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The Political Woman in Print

German Women’s Writing 1845–1919


Birgit Mikus

This book analyses the depiction and function of politically active women in novels by six female authors from the margins of the democratic revolution of 1848 and the first German women’s movement: Louise Aston, Malwida von Meysenbug, Mathilde Franziska Anneke, Fanny Lewald, Louise Otto-Peters, and Hedwig Dohm. What was their political stance in relation to democratic developments and women’s rights? How did they render their political convictions into literary form? Which literary images did they use, criticise, or invent in order to depict politically active women in their novels in a positive light? Which narrative strategies were employed to ‘smuggle’ politically and socially radical ideas into what were sometimes ostensibly conventional plots? These authors wrote before modern feminist theory was established; however, their proto-feminist observations, demands, and discursive tactics contributed much to the formation and institutionalisation of feminist thought. This book contextualises the authors’ works in their historical and social environment in order to evaluate what can be considered radical and political in the period 1845-1919.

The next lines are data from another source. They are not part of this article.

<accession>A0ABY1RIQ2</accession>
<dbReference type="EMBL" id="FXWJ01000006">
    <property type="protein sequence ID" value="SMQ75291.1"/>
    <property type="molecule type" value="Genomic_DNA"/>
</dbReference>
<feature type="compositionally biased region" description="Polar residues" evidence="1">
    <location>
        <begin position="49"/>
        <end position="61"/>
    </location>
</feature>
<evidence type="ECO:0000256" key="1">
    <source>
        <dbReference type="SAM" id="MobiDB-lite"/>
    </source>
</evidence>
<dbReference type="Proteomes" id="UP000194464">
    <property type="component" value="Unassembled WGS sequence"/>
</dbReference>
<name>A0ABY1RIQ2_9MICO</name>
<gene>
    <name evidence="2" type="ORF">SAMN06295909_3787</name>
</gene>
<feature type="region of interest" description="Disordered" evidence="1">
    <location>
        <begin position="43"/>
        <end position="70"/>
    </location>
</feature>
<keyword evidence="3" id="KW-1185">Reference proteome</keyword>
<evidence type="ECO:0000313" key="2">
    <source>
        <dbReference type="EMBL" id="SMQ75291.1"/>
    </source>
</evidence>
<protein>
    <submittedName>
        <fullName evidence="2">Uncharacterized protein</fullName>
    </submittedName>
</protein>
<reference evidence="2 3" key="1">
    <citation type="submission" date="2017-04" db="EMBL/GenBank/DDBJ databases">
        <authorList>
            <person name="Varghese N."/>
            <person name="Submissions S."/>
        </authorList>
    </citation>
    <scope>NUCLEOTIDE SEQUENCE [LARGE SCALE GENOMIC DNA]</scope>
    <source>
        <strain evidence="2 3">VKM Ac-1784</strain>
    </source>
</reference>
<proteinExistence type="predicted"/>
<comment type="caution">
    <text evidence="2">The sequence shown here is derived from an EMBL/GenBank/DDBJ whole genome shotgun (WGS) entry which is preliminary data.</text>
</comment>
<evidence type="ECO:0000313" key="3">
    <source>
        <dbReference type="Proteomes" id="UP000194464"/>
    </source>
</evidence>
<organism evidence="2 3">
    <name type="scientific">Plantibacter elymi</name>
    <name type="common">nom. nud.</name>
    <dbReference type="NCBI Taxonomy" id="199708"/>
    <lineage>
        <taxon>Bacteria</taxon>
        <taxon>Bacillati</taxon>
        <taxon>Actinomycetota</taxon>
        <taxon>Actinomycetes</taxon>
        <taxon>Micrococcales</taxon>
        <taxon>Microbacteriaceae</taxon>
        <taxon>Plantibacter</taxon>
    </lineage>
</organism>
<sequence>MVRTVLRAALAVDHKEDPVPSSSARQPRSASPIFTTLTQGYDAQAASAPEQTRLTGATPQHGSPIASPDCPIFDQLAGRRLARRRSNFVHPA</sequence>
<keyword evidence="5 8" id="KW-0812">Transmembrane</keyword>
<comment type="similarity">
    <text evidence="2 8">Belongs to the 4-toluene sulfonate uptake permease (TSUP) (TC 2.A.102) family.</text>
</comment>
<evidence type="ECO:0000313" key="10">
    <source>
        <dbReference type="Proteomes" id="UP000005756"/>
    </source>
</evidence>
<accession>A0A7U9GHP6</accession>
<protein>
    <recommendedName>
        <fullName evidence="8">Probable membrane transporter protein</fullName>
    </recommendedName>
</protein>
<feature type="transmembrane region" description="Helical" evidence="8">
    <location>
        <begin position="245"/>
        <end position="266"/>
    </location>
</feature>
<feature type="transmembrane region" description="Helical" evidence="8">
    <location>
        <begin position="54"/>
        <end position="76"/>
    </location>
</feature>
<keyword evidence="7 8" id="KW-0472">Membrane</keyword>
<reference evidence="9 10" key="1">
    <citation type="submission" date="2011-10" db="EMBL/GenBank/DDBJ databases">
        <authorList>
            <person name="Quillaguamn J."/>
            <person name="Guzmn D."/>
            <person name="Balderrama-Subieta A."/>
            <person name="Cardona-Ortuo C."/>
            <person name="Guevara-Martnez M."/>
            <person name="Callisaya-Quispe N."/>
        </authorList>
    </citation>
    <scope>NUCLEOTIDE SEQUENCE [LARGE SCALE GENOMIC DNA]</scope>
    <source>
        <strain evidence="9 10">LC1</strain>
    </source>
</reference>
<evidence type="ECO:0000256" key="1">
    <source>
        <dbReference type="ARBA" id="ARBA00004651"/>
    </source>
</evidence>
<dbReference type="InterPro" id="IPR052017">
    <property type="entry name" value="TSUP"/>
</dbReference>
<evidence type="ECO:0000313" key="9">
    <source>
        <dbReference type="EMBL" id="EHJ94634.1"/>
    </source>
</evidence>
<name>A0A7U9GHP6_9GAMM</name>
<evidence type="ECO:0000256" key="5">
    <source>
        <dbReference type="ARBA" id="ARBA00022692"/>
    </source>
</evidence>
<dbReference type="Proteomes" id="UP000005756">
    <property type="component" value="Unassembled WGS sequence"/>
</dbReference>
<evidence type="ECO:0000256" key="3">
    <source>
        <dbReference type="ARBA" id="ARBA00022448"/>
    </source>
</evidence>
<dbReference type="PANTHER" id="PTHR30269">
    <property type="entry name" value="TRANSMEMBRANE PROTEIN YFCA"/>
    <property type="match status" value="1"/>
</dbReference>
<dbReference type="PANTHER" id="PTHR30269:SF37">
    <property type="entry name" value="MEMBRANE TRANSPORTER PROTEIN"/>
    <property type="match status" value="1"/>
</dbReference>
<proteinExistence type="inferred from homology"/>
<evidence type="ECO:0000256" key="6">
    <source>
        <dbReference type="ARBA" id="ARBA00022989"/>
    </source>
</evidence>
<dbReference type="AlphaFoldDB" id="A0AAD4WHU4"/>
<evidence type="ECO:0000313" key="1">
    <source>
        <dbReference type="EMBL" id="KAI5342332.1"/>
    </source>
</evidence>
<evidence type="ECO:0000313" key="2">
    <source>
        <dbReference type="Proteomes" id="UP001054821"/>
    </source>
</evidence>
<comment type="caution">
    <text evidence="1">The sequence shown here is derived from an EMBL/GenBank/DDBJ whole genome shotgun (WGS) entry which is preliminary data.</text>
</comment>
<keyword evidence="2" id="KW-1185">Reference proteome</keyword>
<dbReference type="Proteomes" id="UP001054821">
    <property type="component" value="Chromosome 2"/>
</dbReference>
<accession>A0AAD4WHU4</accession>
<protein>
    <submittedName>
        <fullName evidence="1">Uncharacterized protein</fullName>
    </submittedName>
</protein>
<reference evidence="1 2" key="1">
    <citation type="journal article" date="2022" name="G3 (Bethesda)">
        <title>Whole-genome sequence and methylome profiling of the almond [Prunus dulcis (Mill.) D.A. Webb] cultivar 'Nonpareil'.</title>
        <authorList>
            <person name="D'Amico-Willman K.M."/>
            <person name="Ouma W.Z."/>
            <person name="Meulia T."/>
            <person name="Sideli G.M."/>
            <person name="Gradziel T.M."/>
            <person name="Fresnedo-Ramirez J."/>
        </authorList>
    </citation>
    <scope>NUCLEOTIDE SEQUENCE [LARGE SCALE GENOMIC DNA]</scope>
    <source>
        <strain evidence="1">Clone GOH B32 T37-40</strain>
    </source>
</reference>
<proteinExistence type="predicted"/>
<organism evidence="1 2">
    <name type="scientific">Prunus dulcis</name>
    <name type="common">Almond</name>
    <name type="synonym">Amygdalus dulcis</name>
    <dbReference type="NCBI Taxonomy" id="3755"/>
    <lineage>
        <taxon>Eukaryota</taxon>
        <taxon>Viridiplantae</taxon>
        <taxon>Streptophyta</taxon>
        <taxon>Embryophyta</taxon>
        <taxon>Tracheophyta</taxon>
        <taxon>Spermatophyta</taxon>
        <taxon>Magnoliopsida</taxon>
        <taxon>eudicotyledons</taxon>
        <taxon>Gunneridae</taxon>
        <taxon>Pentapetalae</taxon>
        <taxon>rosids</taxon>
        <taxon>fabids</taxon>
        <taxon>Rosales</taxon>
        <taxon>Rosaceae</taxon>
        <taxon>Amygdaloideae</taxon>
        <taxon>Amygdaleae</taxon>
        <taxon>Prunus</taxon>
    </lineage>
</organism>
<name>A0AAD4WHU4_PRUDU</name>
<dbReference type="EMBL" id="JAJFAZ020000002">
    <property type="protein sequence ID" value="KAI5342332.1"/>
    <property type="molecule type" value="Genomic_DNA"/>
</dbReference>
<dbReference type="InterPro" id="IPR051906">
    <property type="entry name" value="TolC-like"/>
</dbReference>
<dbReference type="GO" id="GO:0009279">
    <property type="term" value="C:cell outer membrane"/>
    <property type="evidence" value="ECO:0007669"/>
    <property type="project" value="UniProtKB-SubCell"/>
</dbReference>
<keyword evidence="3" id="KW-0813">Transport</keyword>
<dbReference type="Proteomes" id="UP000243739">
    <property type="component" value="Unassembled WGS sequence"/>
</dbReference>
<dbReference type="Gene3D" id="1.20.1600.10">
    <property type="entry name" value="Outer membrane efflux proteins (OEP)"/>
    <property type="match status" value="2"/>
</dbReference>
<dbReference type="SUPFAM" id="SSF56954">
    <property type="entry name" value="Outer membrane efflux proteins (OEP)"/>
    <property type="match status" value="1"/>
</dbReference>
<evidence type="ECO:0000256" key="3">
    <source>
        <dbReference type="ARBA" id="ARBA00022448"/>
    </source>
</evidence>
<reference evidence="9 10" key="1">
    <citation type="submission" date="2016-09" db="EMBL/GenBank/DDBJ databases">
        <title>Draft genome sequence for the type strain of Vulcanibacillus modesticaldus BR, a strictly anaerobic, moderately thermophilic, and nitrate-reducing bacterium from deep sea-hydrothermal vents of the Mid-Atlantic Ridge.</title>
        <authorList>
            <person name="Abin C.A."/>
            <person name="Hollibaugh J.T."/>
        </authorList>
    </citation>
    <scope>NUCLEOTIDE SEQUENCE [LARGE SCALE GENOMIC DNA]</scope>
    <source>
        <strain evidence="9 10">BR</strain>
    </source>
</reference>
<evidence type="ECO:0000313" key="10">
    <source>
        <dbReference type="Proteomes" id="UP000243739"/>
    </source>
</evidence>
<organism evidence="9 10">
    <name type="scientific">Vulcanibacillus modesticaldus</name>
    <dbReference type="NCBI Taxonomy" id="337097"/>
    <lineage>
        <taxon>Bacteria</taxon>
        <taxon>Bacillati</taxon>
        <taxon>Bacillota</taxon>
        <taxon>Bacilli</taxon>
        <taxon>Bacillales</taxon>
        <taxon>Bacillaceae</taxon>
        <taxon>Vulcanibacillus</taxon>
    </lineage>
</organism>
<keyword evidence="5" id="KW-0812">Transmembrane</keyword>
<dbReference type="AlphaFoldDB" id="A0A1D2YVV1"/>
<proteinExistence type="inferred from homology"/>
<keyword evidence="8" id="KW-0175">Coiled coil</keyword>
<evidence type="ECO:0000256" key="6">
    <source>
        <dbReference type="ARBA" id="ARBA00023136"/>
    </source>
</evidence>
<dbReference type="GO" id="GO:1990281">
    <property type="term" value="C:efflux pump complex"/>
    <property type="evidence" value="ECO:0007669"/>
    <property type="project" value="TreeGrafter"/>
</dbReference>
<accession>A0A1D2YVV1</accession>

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INTRODUCTION: The politics of women’s writing



The political woman, as a literary image and as a person, should, strictly speaking, not exist in nineteenth-century Germany. Women were by definition excluded from politics, and, once married, not even recognised as independent persons before the law, all this justified by the emerging ideals of ‘natural’ gender roles and attributes.1 The first German Women’s Movement existed in its organised and institutionalised form only from 1865, the year Louise Otto-Peters, Minna Cauer, and several other politically minded women founded the Allgemeiner Deutscher Frauenverein (ADF) [General German Women’s Association] in Leipzig.2 However, even this association focused primarily on campaigns for the reform of marriage law, equal access to education, and equality in the workforce, and explicitly not on women’s suffrage, in complete contrast to the British, French, and American Women’s Movements of the same period.3 Nevertheless, since the Vormärz period at the latest, German women writers concerned themselves with politics and women’s exclusion from it and various other fields of public life, in various ways and genres. The democratic revolution of 1848 provided a unique opportunity to reach a large readership with political ← 1 | 2 → interests, and a number of female authors published explicitly political pamphlets, novels, and poetry with the goal of securing women’s participation in the construction of the new democratic state. These authors faced one particular problem when turning from essay or pamphlet to literature: they had no literary image of a political woman at their disposal, except for the unpopular, mocking image of...

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